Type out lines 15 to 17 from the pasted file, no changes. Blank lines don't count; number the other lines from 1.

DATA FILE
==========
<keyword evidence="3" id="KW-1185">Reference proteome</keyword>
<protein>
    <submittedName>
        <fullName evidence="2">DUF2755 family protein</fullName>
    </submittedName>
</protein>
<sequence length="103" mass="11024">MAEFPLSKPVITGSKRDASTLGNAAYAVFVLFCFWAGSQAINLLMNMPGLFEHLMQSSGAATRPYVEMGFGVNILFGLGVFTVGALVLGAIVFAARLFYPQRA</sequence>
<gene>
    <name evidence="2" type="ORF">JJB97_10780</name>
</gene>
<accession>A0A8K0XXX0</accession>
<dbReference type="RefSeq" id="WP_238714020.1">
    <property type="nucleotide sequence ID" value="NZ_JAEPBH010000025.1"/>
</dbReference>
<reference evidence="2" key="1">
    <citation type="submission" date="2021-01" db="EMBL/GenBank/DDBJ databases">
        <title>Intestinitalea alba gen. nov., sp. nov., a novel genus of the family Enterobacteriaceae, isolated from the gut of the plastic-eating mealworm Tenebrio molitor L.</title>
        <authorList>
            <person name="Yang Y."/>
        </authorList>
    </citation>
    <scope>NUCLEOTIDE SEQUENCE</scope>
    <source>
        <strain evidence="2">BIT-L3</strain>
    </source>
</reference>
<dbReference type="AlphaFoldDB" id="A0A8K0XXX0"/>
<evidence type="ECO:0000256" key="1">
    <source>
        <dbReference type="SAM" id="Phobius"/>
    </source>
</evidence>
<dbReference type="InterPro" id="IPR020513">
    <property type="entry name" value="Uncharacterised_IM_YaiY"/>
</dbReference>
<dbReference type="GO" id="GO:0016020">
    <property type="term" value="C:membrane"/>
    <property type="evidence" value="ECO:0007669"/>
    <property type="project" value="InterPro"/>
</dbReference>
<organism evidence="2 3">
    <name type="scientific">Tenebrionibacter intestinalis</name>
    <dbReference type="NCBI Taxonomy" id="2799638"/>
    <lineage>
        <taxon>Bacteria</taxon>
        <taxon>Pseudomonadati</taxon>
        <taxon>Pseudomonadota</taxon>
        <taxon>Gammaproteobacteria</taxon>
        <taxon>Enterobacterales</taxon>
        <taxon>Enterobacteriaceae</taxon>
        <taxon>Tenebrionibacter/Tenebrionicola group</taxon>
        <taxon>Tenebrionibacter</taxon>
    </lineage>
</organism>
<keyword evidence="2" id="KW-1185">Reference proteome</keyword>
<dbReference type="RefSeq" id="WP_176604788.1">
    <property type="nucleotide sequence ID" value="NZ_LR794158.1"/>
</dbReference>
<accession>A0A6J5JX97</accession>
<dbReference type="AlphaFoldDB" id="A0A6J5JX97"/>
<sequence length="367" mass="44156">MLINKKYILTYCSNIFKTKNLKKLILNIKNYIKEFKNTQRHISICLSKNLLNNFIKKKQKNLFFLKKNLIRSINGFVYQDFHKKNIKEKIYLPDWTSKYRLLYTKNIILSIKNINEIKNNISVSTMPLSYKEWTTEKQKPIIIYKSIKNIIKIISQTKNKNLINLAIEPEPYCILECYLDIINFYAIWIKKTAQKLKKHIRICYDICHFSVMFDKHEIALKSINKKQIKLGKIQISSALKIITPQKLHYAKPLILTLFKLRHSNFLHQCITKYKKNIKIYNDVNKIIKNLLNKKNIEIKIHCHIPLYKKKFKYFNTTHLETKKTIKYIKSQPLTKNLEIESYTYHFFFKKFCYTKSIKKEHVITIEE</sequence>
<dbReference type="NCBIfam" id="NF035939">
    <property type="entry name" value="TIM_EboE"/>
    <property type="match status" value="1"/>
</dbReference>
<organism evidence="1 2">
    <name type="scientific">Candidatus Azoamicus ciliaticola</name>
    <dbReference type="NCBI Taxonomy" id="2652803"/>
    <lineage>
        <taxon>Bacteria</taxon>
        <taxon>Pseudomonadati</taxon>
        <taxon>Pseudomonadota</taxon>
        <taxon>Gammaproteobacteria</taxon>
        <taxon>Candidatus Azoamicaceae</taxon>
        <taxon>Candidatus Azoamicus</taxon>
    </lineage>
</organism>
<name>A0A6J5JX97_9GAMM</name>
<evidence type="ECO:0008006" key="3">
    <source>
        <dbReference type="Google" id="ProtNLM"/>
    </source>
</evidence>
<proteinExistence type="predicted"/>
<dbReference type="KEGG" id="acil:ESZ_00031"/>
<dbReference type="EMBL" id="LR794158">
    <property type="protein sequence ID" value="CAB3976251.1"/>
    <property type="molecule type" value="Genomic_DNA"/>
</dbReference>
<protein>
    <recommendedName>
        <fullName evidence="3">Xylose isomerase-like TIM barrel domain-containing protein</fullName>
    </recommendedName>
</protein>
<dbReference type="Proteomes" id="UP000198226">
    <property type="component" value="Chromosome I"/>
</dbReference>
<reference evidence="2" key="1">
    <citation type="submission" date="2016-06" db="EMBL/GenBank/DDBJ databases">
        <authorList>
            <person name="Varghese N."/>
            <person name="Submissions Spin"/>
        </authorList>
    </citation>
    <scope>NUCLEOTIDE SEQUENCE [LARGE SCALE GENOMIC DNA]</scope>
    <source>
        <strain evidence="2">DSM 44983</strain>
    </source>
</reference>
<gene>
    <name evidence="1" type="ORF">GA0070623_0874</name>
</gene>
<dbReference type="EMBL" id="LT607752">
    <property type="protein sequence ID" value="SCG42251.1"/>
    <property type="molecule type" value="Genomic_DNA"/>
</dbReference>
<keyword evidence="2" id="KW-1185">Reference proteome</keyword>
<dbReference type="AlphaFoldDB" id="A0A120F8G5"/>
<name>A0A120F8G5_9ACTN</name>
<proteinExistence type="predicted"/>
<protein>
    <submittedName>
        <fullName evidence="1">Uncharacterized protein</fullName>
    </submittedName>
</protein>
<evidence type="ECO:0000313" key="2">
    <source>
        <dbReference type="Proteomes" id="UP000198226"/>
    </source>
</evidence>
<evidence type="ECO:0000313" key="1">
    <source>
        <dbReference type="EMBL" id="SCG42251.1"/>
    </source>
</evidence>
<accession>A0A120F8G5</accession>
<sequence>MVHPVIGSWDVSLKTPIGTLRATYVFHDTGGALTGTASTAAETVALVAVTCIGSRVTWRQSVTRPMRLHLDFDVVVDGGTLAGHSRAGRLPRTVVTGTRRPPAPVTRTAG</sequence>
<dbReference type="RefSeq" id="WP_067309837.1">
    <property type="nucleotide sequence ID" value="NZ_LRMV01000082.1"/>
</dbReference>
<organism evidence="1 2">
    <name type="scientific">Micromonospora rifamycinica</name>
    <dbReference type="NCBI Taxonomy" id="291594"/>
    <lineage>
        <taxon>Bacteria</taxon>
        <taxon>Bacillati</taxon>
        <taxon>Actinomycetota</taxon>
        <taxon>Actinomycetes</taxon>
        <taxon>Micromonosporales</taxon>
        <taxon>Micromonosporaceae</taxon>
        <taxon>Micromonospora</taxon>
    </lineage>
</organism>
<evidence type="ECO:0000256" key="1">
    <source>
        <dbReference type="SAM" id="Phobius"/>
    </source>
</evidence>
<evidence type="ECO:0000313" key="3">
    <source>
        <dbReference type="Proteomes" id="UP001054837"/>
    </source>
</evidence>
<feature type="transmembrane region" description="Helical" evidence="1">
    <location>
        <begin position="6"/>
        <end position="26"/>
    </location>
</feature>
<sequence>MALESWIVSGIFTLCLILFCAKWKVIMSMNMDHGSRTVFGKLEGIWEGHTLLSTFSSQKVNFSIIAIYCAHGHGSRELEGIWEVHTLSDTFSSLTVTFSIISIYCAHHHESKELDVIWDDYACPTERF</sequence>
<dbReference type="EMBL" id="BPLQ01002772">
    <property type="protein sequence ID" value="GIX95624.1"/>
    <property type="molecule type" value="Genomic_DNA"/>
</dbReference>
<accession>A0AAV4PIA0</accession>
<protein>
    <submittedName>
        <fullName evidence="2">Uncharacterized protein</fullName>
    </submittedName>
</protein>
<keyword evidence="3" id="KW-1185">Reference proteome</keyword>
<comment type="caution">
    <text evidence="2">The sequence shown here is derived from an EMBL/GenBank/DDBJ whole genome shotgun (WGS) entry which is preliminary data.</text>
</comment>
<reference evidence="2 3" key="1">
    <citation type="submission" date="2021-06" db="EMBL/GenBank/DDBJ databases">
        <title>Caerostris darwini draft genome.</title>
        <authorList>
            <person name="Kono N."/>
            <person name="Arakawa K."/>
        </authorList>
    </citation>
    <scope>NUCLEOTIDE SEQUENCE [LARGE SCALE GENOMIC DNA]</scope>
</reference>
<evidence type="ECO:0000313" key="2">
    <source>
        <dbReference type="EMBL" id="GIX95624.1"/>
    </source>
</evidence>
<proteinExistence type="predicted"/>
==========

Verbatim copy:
<reference evidence="2" key="1">
    <citation type="submission" date="2021-01" db="EMBL/GenBank/DDBJ databases">
        <title>Intestinitalea alba gen. nov., sp. nov., a novel genus of the family Enterobacteriaceae, isolated from the gut of the plastic-eating mealworm Tenebrio molitor L.</title>